A great American hero, who nearly made the ultimate sacrifice, will be honored at AT&T Stadium at the Frontier Communications Iron Cowboy as part of PBR’s 2017 Celebrate America Tour, which salutes true local heroes at PBR events all season long.
Sgt. John Hyland of San Antonio, a U.S. Army scout who was blown up in Iraq, had 33 surgeries during his recovery, lost his leg, and earned a Purple Heart for his service in the Middle East.
Hyland also happens to be a big PBR fan, and a classical opera singer, which is where this particular story begins.
Growing up in Charlotte and eager to perform, Hyland enrolled in the North Carolina School of Art. A teacher sensed his potential, and he started singing opera. He joined the Piedmont Opera Company in the Carolinas, and performed arias at the Opera Festival di Roma in Italy. He was an understudy for “Phantom of the Opera” in New York.
But the opera life was a tough one. Those not named Pavarotti had best be prepared to take a second job.
Hyland returned to restaurant work in the southeast where he met a beautiful college girl. Erica and John were married and had two kids. He ran several Hooter’s restaurants, and in Washington, where seemingly all 48,000 law enforcement officers in Washington D.C. were his customers, Hyland befriended several members of the area’s police. Many men have experienced an epiphany in Hooters, but his was unique. Hyland wanted to become a cop.
He moved the brood back to Charlotte and joined a private police agency. The pay was terrible, the conditions dangerous. The job offered no health insurance.
He then met a veteran fresh out of the U.S. Army, who extolled the virtues of a military career.
Hyland, then 33, took the army entrance test and scored high enough to choose his path. He wanted to be a scout, an elite position performing reconnaissance, gathering intelligence on the enemy, and sometimes terminating them.
Hyland was deployed to Iraq as part of a small kill team – three or four scouts spending a week in dangerous enemy territory seeking combatants planting Improvised Explosive Devices.
On September 11, 2007, Hyland was on a scouting mission 60 miles north east of Baghdad. He was in a Humvee sitting behind the driver, operating a sophisticated computerized tracking system and .50-caliber gun that could take off an insurgent’s head from 1,200 meters away.
Even though Hyland felt like he was playing a video game, sitting behind a vivid color computer screen with a joystick in his right hand, this was no routine mission by any definition.
A patrol bringing supplies to an Army outpost had already been hit. A Quick Response Force had been dispatched and promptly blown up. Hyland’s small reconnaissance squad was called on to secure the scene.
At least, that was the plan. The enemy had orchestrated a textbook set up.
The scouts were travelling over a small bridge when their vehicle ran over two anti-tank bombs attached to the bottom of the bridge, directly under Hyland. The massive explosion threw the Humvee’s 500-pound door 20 meters. Everything behind Hyland was gone. He found himself wrapped around the vehicle’s roll bar.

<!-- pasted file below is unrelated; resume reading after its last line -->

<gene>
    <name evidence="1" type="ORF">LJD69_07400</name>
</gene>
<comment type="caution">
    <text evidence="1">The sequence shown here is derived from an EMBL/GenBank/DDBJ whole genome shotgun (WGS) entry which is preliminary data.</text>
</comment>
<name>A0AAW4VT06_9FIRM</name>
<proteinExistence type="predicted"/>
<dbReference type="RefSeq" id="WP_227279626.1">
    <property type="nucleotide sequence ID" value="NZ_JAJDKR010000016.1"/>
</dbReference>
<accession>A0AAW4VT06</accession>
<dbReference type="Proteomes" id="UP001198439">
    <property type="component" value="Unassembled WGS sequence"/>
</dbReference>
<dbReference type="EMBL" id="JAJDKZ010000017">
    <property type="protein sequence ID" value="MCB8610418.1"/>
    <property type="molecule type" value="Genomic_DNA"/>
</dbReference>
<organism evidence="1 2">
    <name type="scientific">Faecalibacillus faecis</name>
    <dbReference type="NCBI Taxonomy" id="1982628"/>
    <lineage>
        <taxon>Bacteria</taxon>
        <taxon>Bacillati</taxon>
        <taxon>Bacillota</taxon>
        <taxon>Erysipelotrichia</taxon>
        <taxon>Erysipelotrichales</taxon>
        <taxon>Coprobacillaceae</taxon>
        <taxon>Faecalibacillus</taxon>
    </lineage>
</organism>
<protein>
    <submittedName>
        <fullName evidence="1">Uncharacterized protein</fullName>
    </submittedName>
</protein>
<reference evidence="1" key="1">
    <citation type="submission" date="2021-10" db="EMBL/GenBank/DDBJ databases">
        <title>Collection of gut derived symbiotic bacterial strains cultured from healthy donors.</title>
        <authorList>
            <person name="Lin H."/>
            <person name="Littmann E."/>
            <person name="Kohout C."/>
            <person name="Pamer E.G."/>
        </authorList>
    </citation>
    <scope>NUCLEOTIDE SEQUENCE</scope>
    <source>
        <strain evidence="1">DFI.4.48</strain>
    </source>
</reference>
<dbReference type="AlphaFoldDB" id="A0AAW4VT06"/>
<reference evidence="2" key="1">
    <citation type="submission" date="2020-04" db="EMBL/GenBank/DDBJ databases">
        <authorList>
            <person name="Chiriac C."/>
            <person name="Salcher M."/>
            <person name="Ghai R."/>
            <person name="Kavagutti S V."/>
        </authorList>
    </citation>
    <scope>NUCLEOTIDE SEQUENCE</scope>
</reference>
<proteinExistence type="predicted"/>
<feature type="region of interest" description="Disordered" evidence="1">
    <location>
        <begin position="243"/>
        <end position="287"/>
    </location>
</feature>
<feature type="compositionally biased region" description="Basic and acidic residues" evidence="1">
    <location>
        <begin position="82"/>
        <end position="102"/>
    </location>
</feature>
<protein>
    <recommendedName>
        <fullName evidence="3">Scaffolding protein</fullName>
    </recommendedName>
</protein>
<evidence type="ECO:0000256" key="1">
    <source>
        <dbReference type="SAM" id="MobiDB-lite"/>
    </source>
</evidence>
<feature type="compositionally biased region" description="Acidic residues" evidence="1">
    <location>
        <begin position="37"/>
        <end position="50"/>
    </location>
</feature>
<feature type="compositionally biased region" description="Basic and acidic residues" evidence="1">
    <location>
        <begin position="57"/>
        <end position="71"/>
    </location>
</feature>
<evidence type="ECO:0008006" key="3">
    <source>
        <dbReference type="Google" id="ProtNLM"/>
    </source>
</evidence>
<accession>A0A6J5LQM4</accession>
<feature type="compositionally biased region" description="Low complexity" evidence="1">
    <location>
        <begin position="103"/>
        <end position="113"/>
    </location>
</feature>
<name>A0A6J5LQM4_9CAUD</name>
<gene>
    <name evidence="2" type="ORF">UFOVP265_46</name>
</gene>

“What I remember was a thud,” Hyland said. “I can’t describe it, and hopefully no one will ever experience that sound. It was just a massive thud. Everything got quiet. Then I heard a high piercing ringing. I was shot up into the roll bar, holding on, and we were ambushed, shots going off all around us. The next thing I remember was a medic beside me, giving me shot after shot of morphine.”
Hyland had taped a photo of his wife and two boys onto the Humvee. Sprawled in the middle of the Godforsaken desert, he screamed for his buddies to get that picture. He didn’t want to suffer the indignity of terrorists finding it and disrespecting his family.
To his comrades, the dazed yet howling scout looked to be fine. He had all his limbs, and his only major wounds appeared to be a banged up, bleeding head and a fractured right leg.
But on the barren ground, no one could see the soldier’s serious internal injuries. Taking the brunt of a massive detonation, Hyland’s insides had literally imploded. Both his heels were badly shattered. His pelvis was broken in five places and separated from his spine. Both his shoulder blades were shattered. Three lower vertebrae were fractured.
He was sent to Walter Reed Army Medical Center in Washington, D.C., then Brooke Army Hospital in San Antonio. He had 33 operations, including the placement large pins in his legs and several bolts as long as a finger to hold together his pelvis.
As he recuperated and began therapy in San Antonio in late 2007, Hyland was helped by a wounded warrior foundation called Soldiers’ Angels, which invited him to sing the anthem at a local rodeo.
“I didn’t grow up a cowboy, but PBR just grew on me,” he said. “In Texas, there’s a cowboy vibe – that’s what they do. There’s a rodeo here in San Antonio practically every weekend.”
The solider, who would re-enlist in a heartbeat if he could, respects how the PBR wears its unabashed patriotism loud and proud.
“PBR gets the patriotic vibe happening in this country,” he said “They understand what the flag means, and they’re not afraid if that upsets anyone.”
Hyland’s physical therapy will continue. When he stands for extended periods of time, he feels the sensation of daggers thrust into his heels. Walking can be a challenge. Chronic pain haunts him. There may be more surgeries ahead. He refuses to feel sorry for himself.
“I believe there’s a silver lining to everything,” he said. “Events in our lives happen for a reason. After getting hurt, I got a do-over. Not many people get the chance to press the re-set button and do what you really want to do.”